HR 41 Editorial

Christina Thompson, graphics by Laura Healy

One of the principles on which we operate at Harvard Review is that of including a mix of contributors, or, to put it another way, a mix of methods by which contributions—poems, stories, essays—find their way to us. We believe it is our job to discover and develop new talent, but we also know that newer writers benefit from being published in the company of writers who are already well known.

That said, we do not make individual publishing decisions on the basis of this principle. We don’t say, Let’s publish her because she is an unknown writer. We publish her because we like her work. And so, as any given issue comes together, we don’t always know what kind of distribution we have of known versus unknown writers, or of writers who have been referred to us versus writers whose manuscripts have arrived in the mail.

So, we decided to break it down. We looked at how many pieces had come to us through professional channels (including writers’ conferences and editorial referrals), how many were written by people we already knew, and how many we had pulled from the slush pile. And, because it is easier to publish writers you have already published, we were pleased to see how many new writers there were. Then, because that was fun, we decided to look at other statistics, including gender, age, and geographic distribution.

In February 2011, an organization called VIDA posted a gender count of contributions to some of the country’s best known literary periodicals, including The New Yorker, Harper’s, Atlantic Monthly, and the Times Book Review. The unsurprising result was a marked imbalance in favor of men, both as direct contributors and as authors of books under review. This prompted much soul-searching and data-mining in the less mainstream parts of the literary world, and we at Harvard Review duly went back through the records to see what the balance had historically been. It turned out that we, too, had a history of publishing more men than women, on the order of about 60 /40 in most years. But perhaps that’s changing. In the current issue we found that we have a (slight) preponderance of female contributors.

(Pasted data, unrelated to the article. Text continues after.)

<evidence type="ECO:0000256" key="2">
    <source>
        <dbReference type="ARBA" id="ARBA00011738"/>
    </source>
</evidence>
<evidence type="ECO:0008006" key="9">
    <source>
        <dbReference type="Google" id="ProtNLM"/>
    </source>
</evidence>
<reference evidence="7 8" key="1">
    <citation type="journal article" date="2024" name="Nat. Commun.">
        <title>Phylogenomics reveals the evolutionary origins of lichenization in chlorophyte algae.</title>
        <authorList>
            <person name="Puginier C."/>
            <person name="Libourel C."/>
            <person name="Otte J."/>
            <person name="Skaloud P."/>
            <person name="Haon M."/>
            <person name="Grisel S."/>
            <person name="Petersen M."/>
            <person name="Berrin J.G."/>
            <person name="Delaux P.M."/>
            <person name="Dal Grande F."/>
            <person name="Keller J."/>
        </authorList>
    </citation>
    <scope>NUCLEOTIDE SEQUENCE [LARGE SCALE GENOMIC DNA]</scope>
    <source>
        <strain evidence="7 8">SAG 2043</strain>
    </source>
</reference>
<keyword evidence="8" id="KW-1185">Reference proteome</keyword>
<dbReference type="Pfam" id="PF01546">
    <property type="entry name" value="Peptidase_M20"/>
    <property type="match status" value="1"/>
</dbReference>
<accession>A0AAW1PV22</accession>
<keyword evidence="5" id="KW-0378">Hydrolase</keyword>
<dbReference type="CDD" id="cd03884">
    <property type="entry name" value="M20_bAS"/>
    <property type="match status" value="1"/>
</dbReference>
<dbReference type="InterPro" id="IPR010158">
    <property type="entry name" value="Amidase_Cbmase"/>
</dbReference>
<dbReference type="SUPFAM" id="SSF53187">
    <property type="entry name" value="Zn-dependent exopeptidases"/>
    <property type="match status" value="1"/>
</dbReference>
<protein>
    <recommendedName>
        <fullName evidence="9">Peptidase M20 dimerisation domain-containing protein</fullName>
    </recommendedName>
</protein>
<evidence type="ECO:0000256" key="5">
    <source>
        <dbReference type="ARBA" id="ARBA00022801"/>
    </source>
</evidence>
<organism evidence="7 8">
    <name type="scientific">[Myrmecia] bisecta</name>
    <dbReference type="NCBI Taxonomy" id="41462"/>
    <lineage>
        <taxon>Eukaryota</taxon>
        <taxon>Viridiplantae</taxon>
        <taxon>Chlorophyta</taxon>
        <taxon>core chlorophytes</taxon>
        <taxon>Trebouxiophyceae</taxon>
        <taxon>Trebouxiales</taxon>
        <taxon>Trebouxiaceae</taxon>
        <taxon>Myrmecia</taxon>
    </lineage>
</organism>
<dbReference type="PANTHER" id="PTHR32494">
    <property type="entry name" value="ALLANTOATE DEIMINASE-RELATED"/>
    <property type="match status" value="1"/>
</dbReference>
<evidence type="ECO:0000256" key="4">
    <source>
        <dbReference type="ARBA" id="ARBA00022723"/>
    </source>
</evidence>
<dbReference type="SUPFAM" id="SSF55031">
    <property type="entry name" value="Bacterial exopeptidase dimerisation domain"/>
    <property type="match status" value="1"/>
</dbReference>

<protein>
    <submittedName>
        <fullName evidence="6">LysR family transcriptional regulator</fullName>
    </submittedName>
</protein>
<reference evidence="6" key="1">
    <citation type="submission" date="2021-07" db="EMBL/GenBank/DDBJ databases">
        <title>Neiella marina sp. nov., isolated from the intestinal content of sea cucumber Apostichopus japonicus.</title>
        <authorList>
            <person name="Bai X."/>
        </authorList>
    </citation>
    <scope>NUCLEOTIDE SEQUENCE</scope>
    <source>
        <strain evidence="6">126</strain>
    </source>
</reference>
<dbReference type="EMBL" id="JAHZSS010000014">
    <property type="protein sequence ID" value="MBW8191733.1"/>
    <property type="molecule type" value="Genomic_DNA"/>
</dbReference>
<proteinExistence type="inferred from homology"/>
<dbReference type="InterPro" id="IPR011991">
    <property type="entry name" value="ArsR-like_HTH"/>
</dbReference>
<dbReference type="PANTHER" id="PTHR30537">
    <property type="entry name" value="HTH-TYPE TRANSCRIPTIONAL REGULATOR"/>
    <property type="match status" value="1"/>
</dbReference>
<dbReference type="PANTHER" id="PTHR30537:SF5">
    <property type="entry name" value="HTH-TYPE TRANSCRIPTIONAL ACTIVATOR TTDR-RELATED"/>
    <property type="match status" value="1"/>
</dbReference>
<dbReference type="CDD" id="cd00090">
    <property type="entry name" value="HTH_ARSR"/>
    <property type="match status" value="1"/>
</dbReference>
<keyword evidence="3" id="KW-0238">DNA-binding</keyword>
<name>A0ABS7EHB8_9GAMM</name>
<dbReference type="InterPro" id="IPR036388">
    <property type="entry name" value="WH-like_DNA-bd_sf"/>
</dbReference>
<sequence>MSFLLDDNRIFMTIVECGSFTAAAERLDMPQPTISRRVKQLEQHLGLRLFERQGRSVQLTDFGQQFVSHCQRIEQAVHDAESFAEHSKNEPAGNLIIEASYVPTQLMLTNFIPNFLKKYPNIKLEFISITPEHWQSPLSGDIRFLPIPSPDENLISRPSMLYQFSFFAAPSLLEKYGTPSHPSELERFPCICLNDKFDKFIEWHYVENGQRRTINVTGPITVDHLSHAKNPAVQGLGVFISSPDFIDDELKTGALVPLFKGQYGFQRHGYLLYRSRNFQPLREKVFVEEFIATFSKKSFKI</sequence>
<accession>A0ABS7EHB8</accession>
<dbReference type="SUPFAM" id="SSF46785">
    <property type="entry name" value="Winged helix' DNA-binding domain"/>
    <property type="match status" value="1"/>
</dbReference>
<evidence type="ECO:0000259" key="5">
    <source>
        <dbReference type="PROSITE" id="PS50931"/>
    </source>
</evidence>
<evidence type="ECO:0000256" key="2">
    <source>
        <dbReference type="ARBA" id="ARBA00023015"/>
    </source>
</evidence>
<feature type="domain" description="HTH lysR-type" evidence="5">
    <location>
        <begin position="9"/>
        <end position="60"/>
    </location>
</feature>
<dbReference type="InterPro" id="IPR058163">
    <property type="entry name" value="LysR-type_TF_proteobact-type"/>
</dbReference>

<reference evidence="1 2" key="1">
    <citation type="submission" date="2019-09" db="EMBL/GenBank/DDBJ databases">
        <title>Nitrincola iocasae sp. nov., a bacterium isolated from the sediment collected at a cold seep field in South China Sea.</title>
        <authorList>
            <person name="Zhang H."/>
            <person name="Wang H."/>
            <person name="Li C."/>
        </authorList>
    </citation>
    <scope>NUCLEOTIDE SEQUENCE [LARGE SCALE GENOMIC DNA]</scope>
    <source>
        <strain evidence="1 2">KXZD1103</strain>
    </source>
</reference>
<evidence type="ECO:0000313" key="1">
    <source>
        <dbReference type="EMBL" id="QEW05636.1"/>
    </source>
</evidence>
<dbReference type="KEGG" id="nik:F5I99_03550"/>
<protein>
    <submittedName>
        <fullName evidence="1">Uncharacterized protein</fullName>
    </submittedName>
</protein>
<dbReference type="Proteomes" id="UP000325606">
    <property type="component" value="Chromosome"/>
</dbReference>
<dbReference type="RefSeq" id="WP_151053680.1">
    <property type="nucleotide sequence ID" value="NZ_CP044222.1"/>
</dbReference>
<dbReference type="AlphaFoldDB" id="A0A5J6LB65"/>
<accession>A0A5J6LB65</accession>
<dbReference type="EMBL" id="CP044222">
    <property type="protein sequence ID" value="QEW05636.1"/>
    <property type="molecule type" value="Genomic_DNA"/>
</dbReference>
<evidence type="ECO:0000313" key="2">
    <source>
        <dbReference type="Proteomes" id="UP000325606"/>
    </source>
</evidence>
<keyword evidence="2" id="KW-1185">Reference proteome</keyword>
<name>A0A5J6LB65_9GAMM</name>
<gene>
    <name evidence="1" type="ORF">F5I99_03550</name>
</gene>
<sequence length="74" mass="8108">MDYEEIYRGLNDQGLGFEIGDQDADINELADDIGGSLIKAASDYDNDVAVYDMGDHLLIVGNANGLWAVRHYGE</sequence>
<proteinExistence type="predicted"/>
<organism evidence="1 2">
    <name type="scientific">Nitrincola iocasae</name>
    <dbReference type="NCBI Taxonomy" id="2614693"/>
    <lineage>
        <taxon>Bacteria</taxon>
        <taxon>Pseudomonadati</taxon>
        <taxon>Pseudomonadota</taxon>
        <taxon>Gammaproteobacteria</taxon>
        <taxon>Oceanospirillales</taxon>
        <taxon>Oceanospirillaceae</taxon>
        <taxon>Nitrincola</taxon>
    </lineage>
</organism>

We have also included a map showing the geographic distribution of our current contributors and­—our personal favorite—a scatter plot of their ages with men represented by black dots and women by white. The outlier is Alfred de Vigny, a French Romantic poet born in 1797, and translated here by our youngest contributor, Joachim Zemmour.